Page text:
The radical books rewriting sex


For Philyaw, it was important to position sex in the realm of pleasure. “I wanted to challenge the idea that sex and sexuality are always difficult, that we should operate as sexual beings from a place of fear or shame or guilt,” she says. “What if instead the first thing we were taught about our body was that it is good, that it belongs to us and that we should prioritize our own pleasure? What if we had been taught to prioritize our own satisfaction rather than serving and pleasing others?” His characters aren’t brought up that way, but they strive to break free and follow their desires. “The results are messy and complicated,” says Philyaw.

The Secret Lives of Church Ladies tells very different experiences than Fishman’s Acts of Service, Forrest’s Busy Being Free, or other recent books exploring female sexuality. And yet, although these books all detail singular experiences, there is a common thread: women trying to figure out what they really want, disentangling their true desire from what is expected of them.

Forbidden desire

This comes at a time when the subject feels increasingly tense. Over the past few years, Trump, #MeToo, the rise of revenge porn and the collapse of Roe v Wade have all contributed to feelings of anxiety around sex. Several recent non-fiction books — including Bad Sex by Nona Willis Aronowitz, Rethinking Sex: A Provocation by Christine Emba, and Want Me by Tracy Clark-Flory — examine what sexual liberation really means for women living in a misogynistic and patriarchal society. Desire – expressing it, following it – seems more complicated than ever.

“What makes it even more difficult is that you drop the side no matter what you do,” says Fishman. “On the one hand, if you’re a feminist from a distance, you want to believe and express and manifest a real kind of sexual freedom. And then at the same time, there’s also this deep belief in love and family and that this are the accomplishments of life that casual sex will never satisfy. It’s absolutely a trap in every way. And I think we’re all aware of that.

But now, as always, the page remains a place where women freely explore the complications of desire – as it did for Anaïs Nin, Erica Jong, Anne Rice, Catherine Millet, Mary Gaitskill and many others. For Fishman, sex in literature is a form of communication – “an extension of the conversations between the characters, which expresses something they cannot express verbally or are too afraid of”. She says Sally Rooney is the “master” of this. “It’s such a satisfying thing a novel can do, and I think it does it wonderfully.” But she also thinks contemporary writers are often more shy about sex than 20th-century writers. “There are mid-century writers who were very formative for me in terms of how much sexually explicit writing you can get away with, like Mary McCarthy. There are like a few amazing bits in The Group about sex.”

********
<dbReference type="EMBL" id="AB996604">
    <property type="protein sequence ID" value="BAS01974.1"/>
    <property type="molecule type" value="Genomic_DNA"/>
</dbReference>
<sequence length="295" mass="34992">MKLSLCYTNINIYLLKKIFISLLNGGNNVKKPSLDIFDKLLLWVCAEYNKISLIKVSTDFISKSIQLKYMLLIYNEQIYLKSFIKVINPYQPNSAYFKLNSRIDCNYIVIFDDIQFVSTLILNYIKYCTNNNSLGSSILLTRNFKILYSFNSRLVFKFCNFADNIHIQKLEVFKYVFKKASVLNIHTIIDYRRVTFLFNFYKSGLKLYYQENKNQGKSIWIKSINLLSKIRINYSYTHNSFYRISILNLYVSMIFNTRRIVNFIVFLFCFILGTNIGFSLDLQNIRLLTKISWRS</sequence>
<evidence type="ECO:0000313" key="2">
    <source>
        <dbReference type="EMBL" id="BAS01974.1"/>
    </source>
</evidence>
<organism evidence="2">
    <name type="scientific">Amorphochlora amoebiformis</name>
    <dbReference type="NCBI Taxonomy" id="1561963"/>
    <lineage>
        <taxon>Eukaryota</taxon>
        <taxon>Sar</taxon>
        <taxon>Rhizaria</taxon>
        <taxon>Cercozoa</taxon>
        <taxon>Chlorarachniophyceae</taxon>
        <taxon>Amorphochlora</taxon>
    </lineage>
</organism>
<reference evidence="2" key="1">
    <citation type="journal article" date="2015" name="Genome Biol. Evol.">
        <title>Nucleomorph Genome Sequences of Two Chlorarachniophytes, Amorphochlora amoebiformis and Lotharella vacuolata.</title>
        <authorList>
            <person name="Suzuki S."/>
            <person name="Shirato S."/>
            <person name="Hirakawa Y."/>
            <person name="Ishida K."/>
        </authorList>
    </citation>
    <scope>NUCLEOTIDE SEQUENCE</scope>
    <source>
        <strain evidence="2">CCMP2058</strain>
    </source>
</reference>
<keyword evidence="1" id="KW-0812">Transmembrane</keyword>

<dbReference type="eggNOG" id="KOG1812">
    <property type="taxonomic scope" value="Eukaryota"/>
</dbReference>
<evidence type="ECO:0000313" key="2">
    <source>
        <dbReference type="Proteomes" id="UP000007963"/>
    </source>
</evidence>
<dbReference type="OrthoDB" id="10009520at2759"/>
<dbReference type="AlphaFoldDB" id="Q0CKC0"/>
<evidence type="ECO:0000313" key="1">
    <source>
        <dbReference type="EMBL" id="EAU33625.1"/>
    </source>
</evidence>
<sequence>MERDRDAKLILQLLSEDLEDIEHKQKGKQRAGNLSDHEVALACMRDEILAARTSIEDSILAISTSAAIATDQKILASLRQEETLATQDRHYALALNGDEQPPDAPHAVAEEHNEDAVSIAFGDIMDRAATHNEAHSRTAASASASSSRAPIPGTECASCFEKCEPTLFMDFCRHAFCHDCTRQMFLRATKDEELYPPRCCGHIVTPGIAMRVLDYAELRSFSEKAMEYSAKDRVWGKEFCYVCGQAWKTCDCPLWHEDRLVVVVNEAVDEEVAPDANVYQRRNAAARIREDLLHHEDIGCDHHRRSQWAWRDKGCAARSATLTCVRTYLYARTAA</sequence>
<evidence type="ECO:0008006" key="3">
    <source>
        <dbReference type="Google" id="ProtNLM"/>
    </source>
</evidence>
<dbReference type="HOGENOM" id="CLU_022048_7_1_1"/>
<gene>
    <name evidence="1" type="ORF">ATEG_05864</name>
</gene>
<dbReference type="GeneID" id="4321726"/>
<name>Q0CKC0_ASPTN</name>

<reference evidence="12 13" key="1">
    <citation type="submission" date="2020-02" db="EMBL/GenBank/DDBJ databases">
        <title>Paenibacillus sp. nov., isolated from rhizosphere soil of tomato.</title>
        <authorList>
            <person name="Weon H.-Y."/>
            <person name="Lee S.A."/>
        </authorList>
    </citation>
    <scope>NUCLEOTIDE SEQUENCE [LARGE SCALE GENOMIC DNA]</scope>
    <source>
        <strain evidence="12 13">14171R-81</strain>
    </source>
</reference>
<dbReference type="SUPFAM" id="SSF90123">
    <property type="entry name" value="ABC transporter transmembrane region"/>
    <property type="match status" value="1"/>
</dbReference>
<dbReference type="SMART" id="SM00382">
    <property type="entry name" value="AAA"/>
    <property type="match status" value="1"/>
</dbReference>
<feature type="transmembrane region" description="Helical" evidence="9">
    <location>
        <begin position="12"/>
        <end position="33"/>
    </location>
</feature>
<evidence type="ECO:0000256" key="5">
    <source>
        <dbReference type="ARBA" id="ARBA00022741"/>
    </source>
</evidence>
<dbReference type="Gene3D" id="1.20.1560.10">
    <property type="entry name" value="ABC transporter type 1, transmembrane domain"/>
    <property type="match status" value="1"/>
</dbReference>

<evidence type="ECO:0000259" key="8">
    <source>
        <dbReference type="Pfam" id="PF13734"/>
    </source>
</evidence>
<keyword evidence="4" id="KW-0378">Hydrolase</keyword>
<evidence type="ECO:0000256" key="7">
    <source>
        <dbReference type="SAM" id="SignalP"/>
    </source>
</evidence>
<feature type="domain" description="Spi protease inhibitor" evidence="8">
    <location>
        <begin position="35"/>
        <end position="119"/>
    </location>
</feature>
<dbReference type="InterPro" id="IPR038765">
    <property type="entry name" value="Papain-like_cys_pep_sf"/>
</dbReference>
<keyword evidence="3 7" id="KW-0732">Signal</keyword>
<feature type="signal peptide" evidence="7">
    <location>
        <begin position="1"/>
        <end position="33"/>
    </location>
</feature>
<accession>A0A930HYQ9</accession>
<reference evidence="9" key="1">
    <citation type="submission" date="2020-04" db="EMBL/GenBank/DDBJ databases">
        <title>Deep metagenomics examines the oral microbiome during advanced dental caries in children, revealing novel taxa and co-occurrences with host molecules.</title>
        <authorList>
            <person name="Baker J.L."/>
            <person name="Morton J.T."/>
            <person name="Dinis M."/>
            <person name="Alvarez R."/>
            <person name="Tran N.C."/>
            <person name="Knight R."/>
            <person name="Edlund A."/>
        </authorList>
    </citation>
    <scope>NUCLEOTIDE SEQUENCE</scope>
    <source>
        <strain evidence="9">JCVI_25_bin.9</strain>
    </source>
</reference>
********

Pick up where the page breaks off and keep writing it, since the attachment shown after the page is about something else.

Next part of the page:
Eve Babitz – who died late last year – is another inspiration, even lending her name to Fishman’s narrator in Acts of Service. Emma Forrest is also a huge fan of the cult LA writer, best known for her writing about life in 60s and 70s Los Angeles. “What I love about Eve Babitz about sex is that she sees it as an art form; that great sex is art. It has an almost religious fervor for her.”

For Philyaw, the best sex writing “features unapologetic women embracing their desires and seeking pleasure, even at the expense of others. Toni Morrison’s Sula will always be the gold standard for me at this regard.”

On why sex continues to enchant writers, she references writer Garth Greenwell – hailed as one of the best contemporary sex writers, and who edited a collection of erotic stories, Kink, Last year. Greenwell wrote in The Guardian: “Sex is a kind of crucible of humanity, and so the question is not so much why one would write about sex, but why one would write about anything else.”

If sex is a way to explore big questions about humanity and interrogate our culture, it can also be very joyful for writers. “The most free and subversive and shameless [my characters]were, the more fun I had writing them,” says Philyaw. So can we expect literature to retain its libido? She certainly hopes so. “There is so much more to explore.

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